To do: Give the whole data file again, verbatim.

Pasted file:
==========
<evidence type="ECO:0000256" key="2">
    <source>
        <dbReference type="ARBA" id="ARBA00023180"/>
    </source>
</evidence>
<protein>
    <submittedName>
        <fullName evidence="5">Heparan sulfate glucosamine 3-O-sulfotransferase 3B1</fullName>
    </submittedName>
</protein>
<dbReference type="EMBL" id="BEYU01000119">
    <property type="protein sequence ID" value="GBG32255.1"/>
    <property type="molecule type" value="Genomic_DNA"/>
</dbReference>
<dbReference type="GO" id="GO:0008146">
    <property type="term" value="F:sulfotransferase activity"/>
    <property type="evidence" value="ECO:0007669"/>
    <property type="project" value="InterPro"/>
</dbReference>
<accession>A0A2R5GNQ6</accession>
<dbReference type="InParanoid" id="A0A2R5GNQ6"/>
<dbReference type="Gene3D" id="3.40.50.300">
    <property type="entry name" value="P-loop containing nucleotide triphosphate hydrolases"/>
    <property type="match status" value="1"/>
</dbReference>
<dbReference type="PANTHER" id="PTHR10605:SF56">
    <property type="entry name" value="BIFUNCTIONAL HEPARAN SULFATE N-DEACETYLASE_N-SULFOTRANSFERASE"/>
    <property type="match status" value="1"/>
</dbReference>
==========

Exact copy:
<evidence type="ECO:0000256" key="2">
    <source>
        <dbReference type="ARBA" id="ARBA00023180"/>
    </source>
</evidence>
<protein>
    <submittedName>
        <fullName evidence="5">Heparan sulfate glucosamine 3-O-sulfotransferase 3B1</fullName>
    </submittedName>
</protein>
<dbReference type="EMBL" id="BEYU01000119">
    <property type="protein sequence ID" value="GBG32255.1"/>
    <property type="molecule type" value="Genomic_DNA"/>
</dbReference>
<dbReference type="GO" id="GO:0008146">
    <property type="term" value="F:sulfotransferase activity"/>
    <property type="evidence" value="ECO:0007669"/>
    <property type="project" value="InterPro"/>
</dbReference>
<accession>A0A2R5GNQ6</accession>
<dbReference type="InParanoid" id="A0A2R5GNQ6"/>
<dbReference type="Gene3D" id="3.40.50.300">
    <property type="entry name" value="P-loop containing nucleotide triphosphate hydrolases"/>
    <property type="match status" value="1"/>
</dbReference>
<dbReference type="PANTHER" id="PTHR10605:SF56">
    <property type="entry name" value="BIFUNCTIONAL HEPARAN SULFATE N-DEACETYLASE_N-SULFOTRANSFERASE"/>
    <property type="match status" value="1"/>
</dbReference>